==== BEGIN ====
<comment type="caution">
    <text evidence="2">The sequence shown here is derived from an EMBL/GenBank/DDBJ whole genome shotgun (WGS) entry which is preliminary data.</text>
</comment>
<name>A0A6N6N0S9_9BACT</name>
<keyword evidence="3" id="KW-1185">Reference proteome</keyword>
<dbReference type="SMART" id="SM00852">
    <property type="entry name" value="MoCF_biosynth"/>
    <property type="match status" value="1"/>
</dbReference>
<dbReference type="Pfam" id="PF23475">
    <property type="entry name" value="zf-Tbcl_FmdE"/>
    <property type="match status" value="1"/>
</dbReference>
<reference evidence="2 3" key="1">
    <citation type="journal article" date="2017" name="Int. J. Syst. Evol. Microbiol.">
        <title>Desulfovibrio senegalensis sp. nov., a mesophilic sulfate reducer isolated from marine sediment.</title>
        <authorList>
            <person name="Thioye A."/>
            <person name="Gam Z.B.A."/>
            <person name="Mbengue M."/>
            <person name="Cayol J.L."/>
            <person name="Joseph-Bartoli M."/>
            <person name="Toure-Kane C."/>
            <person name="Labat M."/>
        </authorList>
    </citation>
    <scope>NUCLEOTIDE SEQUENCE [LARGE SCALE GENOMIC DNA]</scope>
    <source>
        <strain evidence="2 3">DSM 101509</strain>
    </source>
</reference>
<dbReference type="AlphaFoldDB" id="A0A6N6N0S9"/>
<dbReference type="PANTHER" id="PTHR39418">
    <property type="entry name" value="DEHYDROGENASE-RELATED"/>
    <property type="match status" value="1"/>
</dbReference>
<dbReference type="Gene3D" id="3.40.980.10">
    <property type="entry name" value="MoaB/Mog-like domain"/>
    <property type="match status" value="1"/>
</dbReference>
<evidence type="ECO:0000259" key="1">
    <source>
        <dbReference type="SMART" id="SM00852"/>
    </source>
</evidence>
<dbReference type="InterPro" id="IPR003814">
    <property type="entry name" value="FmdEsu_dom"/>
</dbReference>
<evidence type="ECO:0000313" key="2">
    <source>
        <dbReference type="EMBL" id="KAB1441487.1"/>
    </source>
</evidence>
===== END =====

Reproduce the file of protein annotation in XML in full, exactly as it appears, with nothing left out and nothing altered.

<comment type="caution">
    <text evidence="2">The sequence shown here is derived from an EMBL/GenBank/DDBJ whole genome shotgun (WGS) entry which is preliminary data.</text>
</comment>
<name>A0A6N6N0S9_9BACT</name>
<keyword evidence="3" id="KW-1185">Reference proteome</keyword>
<dbReference type="SMART" id="SM00852">
    <property type="entry name" value="MoCF_biosynth"/>
    <property type="match status" value="1"/>
</dbReference>
<dbReference type="Pfam" id="PF23475">
    <property type="entry name" value="zf-Tbcl_FmdE"/>
    <property type="match status" value="1"/>
</dbReference>
<reference evidence="2 3" key="1">
    <citation type="journal article" date="2017" name="Int. J. Syst. Evol. Microbiol.">
        <title>Desulfovibrio senegalensis sp. nov., a mesophilic sulfate reducer isolated from marine sediment.</title>
        <authorList>
            <person name="Thioye A."/>
            <person name="Gam Z.B.A."/>
            <person name="Mbengue M."/>
            <person name="Cayol J.L."/>
            <person name="Joseph-Bartoli M."/>
            <person name="Toure-Kane C."/>
            <person name="Labat M."/>
        </authorList>
    </citation>
    <scope>NUCLEOTIDE SEQUENCE [LARGE SCALE GENOMIC DNA]</scope>
    <source>
        <strain evidence="2 3">DSM 101509</strain>
    </source>
</reference>
<dbReference type="AlphaFoldDB" id="A0A6N6N0S9"/>
<dbReference type="PANTHER" id="PTHR39418">
    <property type="entry name" value="DEHYDROGENASE-RELATED"/>
    <property type="match status" value="1"/>
</dbReference>
<dbReference type="Gene3D" id="3.40.980.10">
    <property type="entry name" value="MoaB/Mog-like domain"/>
    <property type="match status" value="1"/>
</dbReference>
<evidence type="ECO:0000259" key="1">
    <source>
        <dbReference type="SMART" id="SM00852"/>
    </source>
</evidence>
<dbReference type="InterPro" id="IPR003814">
    <property type="entry name" value="FmdEsu_dom"/>
</dbReference>
<evidence type="ECO:0000313" key="2">
    <source>
        <dbReference type="EMBL" id="KAB1441487.1"/>
    </source>
</evidence>